Letter to the editor: Feels Castle Dale Ordinance is good
I've been following the discussions, debates, and commentaries on Castle Dale's beautification ordinance and although I'm not a Castle Dale citizen I thought I'd throw my two cents in because the issues being discussed are common to all our cities; property rights of the individual versus the overall well being of the entire community. First of all I'd like to let you know exactly where I stand. I applaud Neal and his city council for doing what is right for the community and not ducking the issue so as not to offend anyone. I only wish I lived in Castle Dale so I could more directly support and vote for him and the council members should they chose to run for office again.
That being said I'd like to point out to the opponents of these ordinances that (1) the "rights" of one individual end precisely where the "rights" of another begin and (2) that the "rights" of the individual are superseded by the cumulative "rights" of the community or society; in this case the "right" of individuals to keep their property in an unkempt state is superseded by the right of other individuals to receive the full benefit, use, and enjoyment of their property and their right to be free from the negative health issues that manifest in unkempt properties. Secondly, I'd like to point out that for almost 200 years Supreme Courts (both state and federal) have confirmed the "right" of municipalities to enact and enforce Land Use Ordinances, that Land Use Ordinances (in the modern sense) are uniquely American, and that they predate the United Nations by decades.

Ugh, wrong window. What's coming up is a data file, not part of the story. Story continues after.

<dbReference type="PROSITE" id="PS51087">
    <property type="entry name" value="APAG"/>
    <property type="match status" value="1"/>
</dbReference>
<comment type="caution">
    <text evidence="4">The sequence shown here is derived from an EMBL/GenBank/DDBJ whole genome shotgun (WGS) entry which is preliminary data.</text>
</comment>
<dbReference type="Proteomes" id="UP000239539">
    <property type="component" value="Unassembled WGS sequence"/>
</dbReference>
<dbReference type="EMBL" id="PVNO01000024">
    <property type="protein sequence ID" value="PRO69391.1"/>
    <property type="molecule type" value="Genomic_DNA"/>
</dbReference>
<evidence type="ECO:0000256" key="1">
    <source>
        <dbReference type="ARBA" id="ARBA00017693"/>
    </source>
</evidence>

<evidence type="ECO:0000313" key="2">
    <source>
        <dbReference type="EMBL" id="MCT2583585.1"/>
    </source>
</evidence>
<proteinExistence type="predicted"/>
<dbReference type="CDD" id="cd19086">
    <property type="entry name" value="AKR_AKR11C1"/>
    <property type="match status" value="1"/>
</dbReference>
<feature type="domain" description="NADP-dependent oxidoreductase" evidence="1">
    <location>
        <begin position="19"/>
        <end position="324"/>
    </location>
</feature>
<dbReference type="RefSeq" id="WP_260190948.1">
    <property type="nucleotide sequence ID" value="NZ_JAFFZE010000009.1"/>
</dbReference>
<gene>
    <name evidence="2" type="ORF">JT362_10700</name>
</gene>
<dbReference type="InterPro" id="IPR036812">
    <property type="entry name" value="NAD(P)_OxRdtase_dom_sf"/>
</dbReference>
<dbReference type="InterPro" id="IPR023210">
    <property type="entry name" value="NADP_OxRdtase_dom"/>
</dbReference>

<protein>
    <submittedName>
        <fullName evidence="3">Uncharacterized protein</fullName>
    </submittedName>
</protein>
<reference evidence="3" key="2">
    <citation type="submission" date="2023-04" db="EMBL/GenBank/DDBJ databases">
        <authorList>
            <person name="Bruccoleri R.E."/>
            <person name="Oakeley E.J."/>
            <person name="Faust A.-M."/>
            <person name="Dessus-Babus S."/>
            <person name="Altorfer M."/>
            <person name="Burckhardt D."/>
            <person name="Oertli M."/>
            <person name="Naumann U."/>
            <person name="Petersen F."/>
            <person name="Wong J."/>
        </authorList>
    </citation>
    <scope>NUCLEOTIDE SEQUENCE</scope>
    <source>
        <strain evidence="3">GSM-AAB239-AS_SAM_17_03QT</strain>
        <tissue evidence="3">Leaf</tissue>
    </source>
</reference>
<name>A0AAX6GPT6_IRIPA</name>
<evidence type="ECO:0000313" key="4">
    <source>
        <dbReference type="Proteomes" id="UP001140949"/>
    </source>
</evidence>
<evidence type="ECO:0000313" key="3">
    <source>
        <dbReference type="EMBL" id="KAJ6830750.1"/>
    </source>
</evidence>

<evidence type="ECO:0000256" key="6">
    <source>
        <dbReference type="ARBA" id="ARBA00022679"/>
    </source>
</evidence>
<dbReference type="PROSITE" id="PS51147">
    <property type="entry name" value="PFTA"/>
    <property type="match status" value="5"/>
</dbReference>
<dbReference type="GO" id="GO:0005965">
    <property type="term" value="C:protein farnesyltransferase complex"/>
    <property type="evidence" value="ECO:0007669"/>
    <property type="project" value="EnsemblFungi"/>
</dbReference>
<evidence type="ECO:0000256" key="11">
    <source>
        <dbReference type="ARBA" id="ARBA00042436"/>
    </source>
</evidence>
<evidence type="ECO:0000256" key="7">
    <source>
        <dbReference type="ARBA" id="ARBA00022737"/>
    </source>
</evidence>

To those "conspiracy theorists" that see Land Use Ordinances as an attempt by devious "one worlders" to undermine our national sovereignty I would suggest that they clean up their yards and turn their attentions, energies, and actions to the events playing out on our national stage where the real threats lie. I would also suggest a plan of action for these "conspiracy theorists" who feel their "rights" are being infringed upon; find like minded individuals who are willing to run for mayor and city council and run them for office on the platform of individual "rights" and if they manage to get elected, change the ordinances. If, in the preceding sentence, you detected a bit of sarcasm it was intentional for I believe the majority of the people of Castle Dale have "pride of community" and want to live in a clean, healthy, and prosperous city. Then again I may be wrong after all I live in Ferron where nobody's feelings get hurt and no mayor or city council has had the courage (at least not in the 10 years I've lived here) to enforce their ordinances to clean things up, as Neal and his city council are attempting.